Windows Azure SQL Database Marketplace
Based on your feedback, today we are making some helpful updates to Windows Azure that provide developers flexibility for making in-place updates to deployed services. Best of all, these updates are easily made without changing the public IP of the service.
Windows Azure now supports a wider range of changes to a deployed service without requiring the use of a VIP swap or a complete delete and re-deploy of the service. With the following changes permitted through an in-place update, you will now be allowed to make almost all possible updates without requiring a VIP swap or a re-deploy!
The newly allowed in-place updates are:
Changes permitted to hosting, services, and roles
Staged (VIP swap)
Operating system version
.NET trust level
Virtual machine size
Changing virtual machine size will destroy local data. When making this change using the service management APIs, the force flag is required
Requires Windows Azure SDK 1.5 or later
Local storage settings
Add or remove roles in a service
Number of instances of a particular role
Number or type of endpoints for a service
Requires Windows Azure SDK 1.5 or later.
Availability may be temporarily lost as endpoints are updated
Names and values of configuration settings
Values (but not names) of configuration settings
Add new certificates
Change existing certificates
Deploy new code
The following example shows how to change the virtual machine size through the Windows Azure portal.
Figure 1: Initial state of the deployment
When attempting to change the size of the VM without checking the box for “Allow VM size or role count to be updated” the following error will be shown:
Figure 2: Error message when attempting to change role count
Now when the same operation is attempted with the “Allow VM size or role count to be updated” checkbox checked the VM size will be updated:
Figure 3: Update with the checkbox checked
Figure 4: Deployment after update has completed
In addition to the wider applicability of an in-place update, you now have greater control over the update process itself by being able to rollback an update that is in progress or even starting a second update. While an update is in progress (defined by at least one instance of the service not yet updated to the new version) you can roll back the update by using the Rollback Update Or Upgrade operation.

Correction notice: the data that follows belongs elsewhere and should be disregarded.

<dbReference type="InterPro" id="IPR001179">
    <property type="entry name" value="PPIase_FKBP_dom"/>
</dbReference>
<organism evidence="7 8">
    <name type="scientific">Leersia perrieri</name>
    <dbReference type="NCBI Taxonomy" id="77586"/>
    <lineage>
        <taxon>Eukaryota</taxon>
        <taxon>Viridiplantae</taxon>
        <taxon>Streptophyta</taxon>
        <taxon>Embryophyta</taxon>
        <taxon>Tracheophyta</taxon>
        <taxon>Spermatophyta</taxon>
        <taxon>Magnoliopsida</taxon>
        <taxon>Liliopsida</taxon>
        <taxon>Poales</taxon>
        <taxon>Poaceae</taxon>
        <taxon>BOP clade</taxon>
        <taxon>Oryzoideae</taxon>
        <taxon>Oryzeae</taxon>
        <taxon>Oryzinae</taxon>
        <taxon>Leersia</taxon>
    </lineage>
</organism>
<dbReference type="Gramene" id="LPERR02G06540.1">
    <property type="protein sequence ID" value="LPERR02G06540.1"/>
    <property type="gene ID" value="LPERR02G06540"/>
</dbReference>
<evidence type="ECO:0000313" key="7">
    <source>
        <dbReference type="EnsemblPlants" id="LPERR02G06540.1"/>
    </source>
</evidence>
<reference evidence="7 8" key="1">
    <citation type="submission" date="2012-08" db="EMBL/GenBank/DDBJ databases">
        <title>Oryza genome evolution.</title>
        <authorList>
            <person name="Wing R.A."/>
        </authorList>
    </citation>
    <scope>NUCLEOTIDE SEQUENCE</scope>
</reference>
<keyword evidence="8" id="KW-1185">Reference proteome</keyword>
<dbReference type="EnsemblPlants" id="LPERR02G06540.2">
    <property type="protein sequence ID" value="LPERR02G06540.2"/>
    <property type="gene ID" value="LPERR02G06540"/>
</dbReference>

If the rollback operation is specified to be in automatic mode, the rollback will begin immediately in the first upgrade domain without waiting for all instances in the upgrade domain that is currently offline to return to the Ready state. To prevent multiple upgrade domains from being offline simultaneously the rollback can be done in manual mode. In manual mode the first upgrade domain will not be rolled back until Walk Upgrade Domain is called for the first upgrade domain.
Initiating a second update operation while the first update is ongoing will perform similar to the rollback operation. If the second update is in automatic mode, the first upgrade domain will be upgraded immediately, possibly leading to instances from multiple upgrade domains being offline at the same point in time. Further details on using the rollback operation or initiating multiple mutating operations can be found here.
Now that most modification can be performed using any of the three options for updating a hosted service, it is worth taking some time to describe when each option is most appropriate. This is best described by the following table of advantages and disadvantages:
The new package is uploaded and applied to the running instances of the service.
Only a single running deployment is required.
Service availability can be maintained as long as there are at least two instances for each role.
Service capacity is limited while instances are brought down, updated and then restarted.
Service code must be able to support multiple versions of the code running on different instances as the instances are updated
Upload the new package and swap it with the existing production version. This is referred to as a VIP swap because it simply swaps the visible IP addresses of the services.
No service downtime or loss of capacity.
Two deployments are required to be running at least during the update.
Redeploy the service
Suspend and then delete the service, and then deploy the new version.
Service will be down between deleting the service and redeploying the service.
Virtual IP (VIP) will often change when the service is redeployed.
Further details on updating a Windows Azure service can be found here.